Combat Virtual Work Fatigue With Microlearning

Workers are busier than ever, and according to a new study, even in the early days of the pandemic, 73% reported feeling exhausted citing no separation between work and life (27%) and unmanageable workloads (21%) as top reasons.

With many companies going remote for the foreseeable future, it’s difficult to get your team to sit down and take, much less engage with, a formal eLearning course.

Enter microlearning

Microlearning has been around for a while, but this may be the first time you’ve been asked to create microlearning and you’re probably wondering what’s the best way to create an engaging micro-course.

Start with these 3 best practices and you’ll be well on your way to creating awesome microlearning

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Using Game-Based Training Personas To Understand Learners

Learning through play at work. There’s never been a better time to introduce some fun, with mental health and employee engagement so top-of-mind in organisations, as people are stuck at home, and spending more screen time than ever.

One of the best ways to engage people is through the power of games. Game-based training is simply more fun than many traditional eLearning courses. And while not new to the L&D world, there is a new approach that is making gamification more powerful and relevant than ever before.

Why Invest in Game-Based Training?

With so many people into gaming, over the past few years (*91% of Australian households own a gaming device and two thirds playing games regularly) it’s no surprise there is a comfort and an appetite for game-based training, with many organisations now prioritising it in their L&D programs.

After all, nearly 9 out of 10 respondents to one survey say they are happier at work because of game-based training. Games can make employees less stressed and more motivated, productive and engaged.

Stephen Baer, Chief Creative Officer with our partners, The Game Agency, shares an approach which Continue reading “Using Game-Based Training Personas To Understand Learners”

Making Compliance Training Fun

Ban Boring eLearning - Making compliance training funThe power of fun. It has a way of engaging us, even when the topic of conversation is rather dry and boring.

Imagine a compliance video covering harassment and discrimination and ethical issues. Typically, the L&D department will use scare tactics and other traditional methods to reinforce the pitfalls and repercussions of non-compliance.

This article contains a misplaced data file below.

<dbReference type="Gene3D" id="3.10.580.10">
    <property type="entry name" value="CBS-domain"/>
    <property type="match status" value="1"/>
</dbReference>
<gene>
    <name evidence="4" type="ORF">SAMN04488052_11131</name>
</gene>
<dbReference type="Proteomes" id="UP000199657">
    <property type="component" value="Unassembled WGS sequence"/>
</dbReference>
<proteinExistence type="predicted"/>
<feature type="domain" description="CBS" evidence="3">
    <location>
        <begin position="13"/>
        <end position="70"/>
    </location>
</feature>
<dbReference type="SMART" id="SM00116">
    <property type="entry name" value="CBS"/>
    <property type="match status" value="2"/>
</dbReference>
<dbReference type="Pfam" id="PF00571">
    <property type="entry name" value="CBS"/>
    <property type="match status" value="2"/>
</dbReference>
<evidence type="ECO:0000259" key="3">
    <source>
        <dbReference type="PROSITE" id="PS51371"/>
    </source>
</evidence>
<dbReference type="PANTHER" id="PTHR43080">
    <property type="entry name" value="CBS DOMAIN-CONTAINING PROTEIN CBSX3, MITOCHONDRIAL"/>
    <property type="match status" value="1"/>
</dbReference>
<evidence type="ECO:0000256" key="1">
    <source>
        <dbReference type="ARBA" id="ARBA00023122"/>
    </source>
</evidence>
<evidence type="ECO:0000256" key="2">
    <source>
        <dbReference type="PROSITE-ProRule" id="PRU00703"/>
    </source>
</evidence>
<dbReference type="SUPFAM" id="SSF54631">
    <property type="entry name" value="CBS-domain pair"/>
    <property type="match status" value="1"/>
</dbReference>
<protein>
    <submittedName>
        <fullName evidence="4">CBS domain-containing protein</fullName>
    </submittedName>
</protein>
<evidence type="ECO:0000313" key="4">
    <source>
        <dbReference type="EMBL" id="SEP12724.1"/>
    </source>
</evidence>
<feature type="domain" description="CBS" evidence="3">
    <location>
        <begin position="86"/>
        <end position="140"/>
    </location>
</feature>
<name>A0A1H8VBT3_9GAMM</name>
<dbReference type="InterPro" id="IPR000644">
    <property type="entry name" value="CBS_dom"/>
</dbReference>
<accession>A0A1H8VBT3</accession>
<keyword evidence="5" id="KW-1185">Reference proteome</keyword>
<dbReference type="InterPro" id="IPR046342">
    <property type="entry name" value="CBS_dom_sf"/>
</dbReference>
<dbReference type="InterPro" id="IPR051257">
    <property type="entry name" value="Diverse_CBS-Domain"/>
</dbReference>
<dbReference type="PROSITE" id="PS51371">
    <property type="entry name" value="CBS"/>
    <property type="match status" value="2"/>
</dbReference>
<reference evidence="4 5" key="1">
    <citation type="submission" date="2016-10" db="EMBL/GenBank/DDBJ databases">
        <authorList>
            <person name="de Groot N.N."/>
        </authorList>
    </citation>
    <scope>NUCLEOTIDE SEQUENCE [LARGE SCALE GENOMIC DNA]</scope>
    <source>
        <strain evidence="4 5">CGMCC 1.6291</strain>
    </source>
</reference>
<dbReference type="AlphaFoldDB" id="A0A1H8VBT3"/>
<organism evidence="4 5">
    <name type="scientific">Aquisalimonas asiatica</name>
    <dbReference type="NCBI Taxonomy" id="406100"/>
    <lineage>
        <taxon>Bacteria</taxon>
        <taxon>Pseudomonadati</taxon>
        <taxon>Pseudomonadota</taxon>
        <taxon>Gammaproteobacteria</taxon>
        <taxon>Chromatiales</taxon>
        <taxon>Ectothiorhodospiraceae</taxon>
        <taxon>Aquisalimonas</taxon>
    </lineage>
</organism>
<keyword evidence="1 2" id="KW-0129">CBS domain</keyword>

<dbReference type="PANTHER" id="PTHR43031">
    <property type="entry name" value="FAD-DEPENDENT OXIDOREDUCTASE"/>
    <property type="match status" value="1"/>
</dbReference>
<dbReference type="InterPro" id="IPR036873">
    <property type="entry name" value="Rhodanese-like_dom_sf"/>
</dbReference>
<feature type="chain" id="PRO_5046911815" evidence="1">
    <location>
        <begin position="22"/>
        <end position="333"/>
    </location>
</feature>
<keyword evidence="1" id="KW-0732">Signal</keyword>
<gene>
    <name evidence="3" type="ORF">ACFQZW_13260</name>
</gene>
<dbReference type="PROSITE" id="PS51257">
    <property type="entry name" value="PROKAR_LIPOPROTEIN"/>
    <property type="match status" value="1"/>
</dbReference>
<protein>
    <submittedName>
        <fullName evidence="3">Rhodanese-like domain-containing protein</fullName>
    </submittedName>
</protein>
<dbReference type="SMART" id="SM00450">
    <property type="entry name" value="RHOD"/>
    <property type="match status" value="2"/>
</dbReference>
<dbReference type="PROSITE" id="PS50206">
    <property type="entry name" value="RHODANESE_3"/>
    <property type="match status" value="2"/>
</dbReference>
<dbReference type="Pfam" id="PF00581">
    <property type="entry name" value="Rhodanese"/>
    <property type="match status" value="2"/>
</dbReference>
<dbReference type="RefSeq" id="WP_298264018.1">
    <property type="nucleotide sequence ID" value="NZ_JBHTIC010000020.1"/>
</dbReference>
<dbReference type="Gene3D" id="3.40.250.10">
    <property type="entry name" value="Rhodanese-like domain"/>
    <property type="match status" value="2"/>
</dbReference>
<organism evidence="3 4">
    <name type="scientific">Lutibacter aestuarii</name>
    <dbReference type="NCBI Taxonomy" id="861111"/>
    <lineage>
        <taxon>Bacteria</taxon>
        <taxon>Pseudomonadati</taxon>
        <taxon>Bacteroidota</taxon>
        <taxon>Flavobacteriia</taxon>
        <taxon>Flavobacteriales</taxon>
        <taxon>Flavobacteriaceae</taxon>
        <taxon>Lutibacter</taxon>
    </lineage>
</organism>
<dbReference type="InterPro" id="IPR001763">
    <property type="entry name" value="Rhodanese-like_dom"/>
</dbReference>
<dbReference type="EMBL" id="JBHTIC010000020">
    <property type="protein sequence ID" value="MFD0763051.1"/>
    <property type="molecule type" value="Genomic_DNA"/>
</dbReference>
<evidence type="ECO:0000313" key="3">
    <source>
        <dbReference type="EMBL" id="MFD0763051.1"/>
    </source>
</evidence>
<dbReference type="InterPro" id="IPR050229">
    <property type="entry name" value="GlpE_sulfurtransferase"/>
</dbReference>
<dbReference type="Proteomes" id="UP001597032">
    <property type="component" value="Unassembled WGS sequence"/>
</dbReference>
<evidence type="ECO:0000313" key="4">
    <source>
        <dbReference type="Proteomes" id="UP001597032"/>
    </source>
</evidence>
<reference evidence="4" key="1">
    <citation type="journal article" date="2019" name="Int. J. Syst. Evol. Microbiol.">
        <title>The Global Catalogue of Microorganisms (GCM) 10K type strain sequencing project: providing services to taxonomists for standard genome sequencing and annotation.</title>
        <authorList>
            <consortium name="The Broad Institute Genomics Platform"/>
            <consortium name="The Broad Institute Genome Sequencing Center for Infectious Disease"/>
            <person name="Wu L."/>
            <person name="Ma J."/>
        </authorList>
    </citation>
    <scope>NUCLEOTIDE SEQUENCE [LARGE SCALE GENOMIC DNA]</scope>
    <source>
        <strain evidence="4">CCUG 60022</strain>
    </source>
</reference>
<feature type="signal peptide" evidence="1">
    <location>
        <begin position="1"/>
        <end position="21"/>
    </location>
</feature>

Now imagine a TV-styled talk show called Workplace Tonight! which tackles the dreary topic of codes of conduct – and imagine that the host is called “Acton Nicely” … kind of brings a smile to your face already, doesn’t it?

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Creating an Irresistible Organisation

Creating an irresistible organisation

As we start the new financial year, we take stock of where we’ve come from.

The pandemic was a Black Swan event, putting organisations through an intensive stress test – and there were some major lessons learned that will stand us all in good stead for future events.

This month, on the World At Work podcast, renowned industry analyst and researcher Josh Bersin of Bersin by Deloitte was interviewed. His focus was squarely on the back-to-work (or hybrid work) strategy, and the employee experience.

In the spotlight is creating an irresistible employee experience, and how organisations can use this to attract and retain talent.

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Are You Training for Radical Flexibility?

Are you training for radical flexibility? 50% of employees will resign over flexibility. Train to retain

50% of employees will resign over flexibility … How can L&D train to retain?

Last year, restrictions and lockdowns forced many organisations to rethink not only how they operate, but where they operate from. With many closing their offices permanently as a result.

Perhaps oddly, this has been a good thing – with research indicating greater productivity gains by saved commuting times, and fewer distractions.

The new flexible world of work has changed the landscape and mindset of workers and employers alike – symbolised by the success of WFH (work-from-home), which has become something of a household acronym.

Now, new research from Ernst & Young Global Ltd. has revealed that almost half of Australian and New Zealand workers are likely to resign from their current position if they can’t work when they want.

And with growing optimism in the economy and job markets, underpinned by a shortage of workers and skilled migration pools – employees are increasingly empowered to vote with their feet to find the work flexibility that suits their needs and lifestyle.

Continue reading “Are You Training for Radical Flexibility?”